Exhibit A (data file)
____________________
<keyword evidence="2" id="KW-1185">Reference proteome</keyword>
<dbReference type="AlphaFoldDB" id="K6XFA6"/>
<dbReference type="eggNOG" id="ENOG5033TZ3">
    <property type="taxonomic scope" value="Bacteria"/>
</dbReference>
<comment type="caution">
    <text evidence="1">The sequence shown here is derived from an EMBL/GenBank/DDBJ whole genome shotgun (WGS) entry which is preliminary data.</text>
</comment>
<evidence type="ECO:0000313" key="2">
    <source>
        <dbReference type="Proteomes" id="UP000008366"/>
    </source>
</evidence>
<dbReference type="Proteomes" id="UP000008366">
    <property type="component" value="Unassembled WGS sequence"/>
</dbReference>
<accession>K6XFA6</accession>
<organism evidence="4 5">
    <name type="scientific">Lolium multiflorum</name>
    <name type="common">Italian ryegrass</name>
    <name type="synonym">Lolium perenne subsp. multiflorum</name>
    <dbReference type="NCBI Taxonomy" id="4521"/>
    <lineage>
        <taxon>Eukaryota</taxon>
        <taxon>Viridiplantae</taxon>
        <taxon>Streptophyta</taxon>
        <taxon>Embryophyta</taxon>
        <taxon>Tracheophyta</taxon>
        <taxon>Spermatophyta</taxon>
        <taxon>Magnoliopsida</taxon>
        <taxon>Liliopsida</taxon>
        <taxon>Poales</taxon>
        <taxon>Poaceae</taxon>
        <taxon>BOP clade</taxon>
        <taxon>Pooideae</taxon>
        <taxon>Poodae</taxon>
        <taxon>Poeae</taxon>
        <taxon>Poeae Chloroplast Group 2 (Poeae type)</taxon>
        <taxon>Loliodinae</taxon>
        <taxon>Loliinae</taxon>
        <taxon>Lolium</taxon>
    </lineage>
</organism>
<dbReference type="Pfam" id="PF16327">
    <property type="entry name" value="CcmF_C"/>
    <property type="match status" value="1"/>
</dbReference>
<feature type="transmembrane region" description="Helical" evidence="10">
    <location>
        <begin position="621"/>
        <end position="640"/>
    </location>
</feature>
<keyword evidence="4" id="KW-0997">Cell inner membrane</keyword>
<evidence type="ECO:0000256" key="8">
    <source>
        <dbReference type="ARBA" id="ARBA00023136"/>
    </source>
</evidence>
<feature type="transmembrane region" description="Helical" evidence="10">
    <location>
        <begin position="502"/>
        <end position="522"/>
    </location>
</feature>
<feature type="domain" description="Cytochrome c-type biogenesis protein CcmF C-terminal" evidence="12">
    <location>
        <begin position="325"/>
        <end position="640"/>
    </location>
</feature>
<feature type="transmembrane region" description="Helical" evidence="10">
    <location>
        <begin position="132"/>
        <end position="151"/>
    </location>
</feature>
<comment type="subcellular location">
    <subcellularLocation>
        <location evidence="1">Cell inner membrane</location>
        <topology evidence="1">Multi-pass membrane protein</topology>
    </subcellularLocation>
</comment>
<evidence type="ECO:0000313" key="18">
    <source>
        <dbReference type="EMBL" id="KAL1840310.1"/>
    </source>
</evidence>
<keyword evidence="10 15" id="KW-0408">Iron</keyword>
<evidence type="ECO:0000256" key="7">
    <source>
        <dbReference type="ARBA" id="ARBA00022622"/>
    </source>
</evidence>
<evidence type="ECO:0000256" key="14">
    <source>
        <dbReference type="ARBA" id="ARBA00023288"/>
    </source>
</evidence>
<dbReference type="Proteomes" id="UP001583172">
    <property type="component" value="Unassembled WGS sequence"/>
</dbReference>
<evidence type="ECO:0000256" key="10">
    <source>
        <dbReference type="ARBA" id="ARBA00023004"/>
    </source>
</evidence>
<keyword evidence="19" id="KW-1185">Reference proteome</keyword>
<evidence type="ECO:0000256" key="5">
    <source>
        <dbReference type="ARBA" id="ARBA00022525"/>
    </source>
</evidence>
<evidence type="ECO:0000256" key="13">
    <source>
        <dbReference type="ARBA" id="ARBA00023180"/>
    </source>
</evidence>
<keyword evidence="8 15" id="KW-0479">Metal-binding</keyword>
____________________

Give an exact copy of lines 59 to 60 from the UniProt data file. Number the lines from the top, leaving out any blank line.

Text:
</evidence>
<feature type="transmembrane region" description="Helical" evidence="10">